Video streaming giant Netflix has revealed it is starting to cancel user accounts that have been inactive for a year.
In an effort to ‘help’ users who haven’t been using the service to save their ‘hard earned cash’, Netflix is eliminating unused accounts that are still billing the user.
Emails or app notifications will be sent to users who haven’t watched anything on their account in a year or more than two years, asking if they want to keep subscribing.
Any Netflix user who ignores the message and doesn’t confirm they want to keep using their account will automatically have their subscription cancelled.
The California-based company said the emails, the first of which will be sent out this week, will save money for people who aren’t using the service.
Netflix users are automatically billed per month depending on their chosen price plan, which start at £5.99 and go up to £11.99.
The company confirmed to MailOnline that a user will have two weeks to respond to the email or app notification before their account is cancelled.
Users who haven’t watched anything since they joined – so those who have signed up and then never used the service – will get the notification after just one year.
Meanwhile, subscribers who have been an active member in the past but have stopped using the service will get the notification after two years of inactivity.
‘At Netflix, the last thing we want is people paying for something they’re not using,’ Eddy Wu, director of product innovation at Netflix, said in a blog post.
‘So we’re asking everyone who has not watched anything on Netflix for a year since they joined to confirm they want to keep their membership.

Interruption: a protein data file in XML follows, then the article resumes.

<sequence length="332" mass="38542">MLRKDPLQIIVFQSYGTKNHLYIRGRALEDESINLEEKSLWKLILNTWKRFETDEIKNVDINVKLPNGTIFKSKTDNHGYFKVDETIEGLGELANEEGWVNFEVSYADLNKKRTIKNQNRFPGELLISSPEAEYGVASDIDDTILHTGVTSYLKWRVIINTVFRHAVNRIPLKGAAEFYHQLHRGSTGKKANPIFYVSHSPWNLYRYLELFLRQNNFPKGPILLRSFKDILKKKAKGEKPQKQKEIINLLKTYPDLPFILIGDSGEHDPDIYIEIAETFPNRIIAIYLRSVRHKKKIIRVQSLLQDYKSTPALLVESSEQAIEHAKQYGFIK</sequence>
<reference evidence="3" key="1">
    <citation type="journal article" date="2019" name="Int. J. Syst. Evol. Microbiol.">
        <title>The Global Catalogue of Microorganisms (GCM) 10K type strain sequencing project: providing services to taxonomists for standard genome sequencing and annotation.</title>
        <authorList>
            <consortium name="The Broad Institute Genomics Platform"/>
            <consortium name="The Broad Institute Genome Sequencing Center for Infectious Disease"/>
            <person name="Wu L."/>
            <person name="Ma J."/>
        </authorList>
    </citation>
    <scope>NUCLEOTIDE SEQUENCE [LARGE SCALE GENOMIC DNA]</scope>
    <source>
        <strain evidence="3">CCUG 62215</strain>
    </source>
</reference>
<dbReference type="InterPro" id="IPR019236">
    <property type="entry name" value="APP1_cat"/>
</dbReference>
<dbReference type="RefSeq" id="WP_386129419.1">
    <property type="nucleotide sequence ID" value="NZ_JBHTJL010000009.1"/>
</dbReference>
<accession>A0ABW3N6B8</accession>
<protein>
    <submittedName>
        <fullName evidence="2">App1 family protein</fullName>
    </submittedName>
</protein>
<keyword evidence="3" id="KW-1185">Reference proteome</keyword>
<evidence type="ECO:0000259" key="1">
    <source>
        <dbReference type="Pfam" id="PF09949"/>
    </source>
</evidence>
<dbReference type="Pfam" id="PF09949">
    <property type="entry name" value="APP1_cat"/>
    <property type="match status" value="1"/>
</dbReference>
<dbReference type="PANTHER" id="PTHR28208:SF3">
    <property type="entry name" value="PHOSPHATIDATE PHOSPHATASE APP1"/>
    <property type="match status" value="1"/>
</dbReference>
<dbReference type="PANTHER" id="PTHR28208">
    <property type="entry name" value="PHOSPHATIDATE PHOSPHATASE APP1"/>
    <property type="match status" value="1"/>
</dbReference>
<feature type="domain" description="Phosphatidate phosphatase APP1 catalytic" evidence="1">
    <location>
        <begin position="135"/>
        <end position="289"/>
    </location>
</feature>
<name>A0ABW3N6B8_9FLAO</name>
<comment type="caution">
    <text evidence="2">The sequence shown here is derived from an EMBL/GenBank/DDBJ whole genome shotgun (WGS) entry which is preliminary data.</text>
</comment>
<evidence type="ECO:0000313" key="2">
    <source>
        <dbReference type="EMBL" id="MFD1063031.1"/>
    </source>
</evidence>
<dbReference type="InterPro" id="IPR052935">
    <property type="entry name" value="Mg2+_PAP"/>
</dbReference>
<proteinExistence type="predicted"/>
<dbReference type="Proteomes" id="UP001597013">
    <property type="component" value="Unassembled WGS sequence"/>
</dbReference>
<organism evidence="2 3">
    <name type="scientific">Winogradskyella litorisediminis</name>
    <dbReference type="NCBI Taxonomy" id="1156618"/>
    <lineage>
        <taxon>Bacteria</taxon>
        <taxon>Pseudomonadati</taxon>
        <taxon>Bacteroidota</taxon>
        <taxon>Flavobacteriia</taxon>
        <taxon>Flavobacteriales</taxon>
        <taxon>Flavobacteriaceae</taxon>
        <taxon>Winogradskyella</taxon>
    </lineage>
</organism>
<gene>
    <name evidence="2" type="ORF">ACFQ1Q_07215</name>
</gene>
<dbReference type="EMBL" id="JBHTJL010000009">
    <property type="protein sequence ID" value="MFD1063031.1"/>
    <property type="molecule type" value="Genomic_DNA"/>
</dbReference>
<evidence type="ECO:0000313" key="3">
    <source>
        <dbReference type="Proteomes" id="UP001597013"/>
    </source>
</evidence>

‘We hope this new approach saves people some hard earned cash.’
Wu said that any Netflix user who changes their mind and wants to start up their account again will find it easy to do so.
Anyone who re-joins within 10 months after having their account cancelled will still have their favourites, profiles, viewing preferences and account details ‘just as they left them’.
Netflix only has a few hundred thousand inactive accounts, which in total represent less than half of one percent of its overall member base.
The company revealed last month that it has picked up nearly 16 million global subscribers during the first three months of the year, mostly thanks to an increase in demand for streaming due to the coronavirus lockdown.
Netflix more than doubled the quarterly growth it predicted in January, well before the COVID-19 outbreak began to shut down many major economies.
It was the biggest three-month gain in the 13-year history of Netflix’s streaming service, which started out as a humble DVD postal service.
The numbers – released in late April as part of Netflix´s first-quarter earnings report – support a growing belief that video streaming is likely to thrive despite economic downturns worldwide.
‘Our small contribution to these difficult times is to make home confinement a little more bearable,’ Netflix CEO Reed Hastings said while speaking to investors during a video call at the time.
The golden period in Netflix’s history is likely to continue – the company predicted it will add 7.5 million subscribers from April through June, which is nearly three times more than its average springtime gain of 2.7 million subscribers during the past seven years.
However, the pandemic has had the effect of shutting down production of its homemade and exclusive content, which could affect company gains.
‘We’ve paused most of our productions across the world in response to government lockdowns and guidance from local public health officials,’ Netflix said in a statement last month.
‘No one knows how long it will be until we can safely restart physical production in various countries, and, once we can, what international travel will be possible.’
Netflix, which is the world’s largest subscription streaming service with around 183 million paid subscribers worldwide, has gained some recent competition in the market, however.
The Walt Disney-owned streaming service Disney+ has benefited from being launched in the UK the same day as government lockdown measures began – March 24.
Disney+, which includes classic Disney and Pixar films, Star Wars and the first 30 seasons of the Simpsons (bar one episode), gained 50 million paid subscribers globally five months after its launch in the US.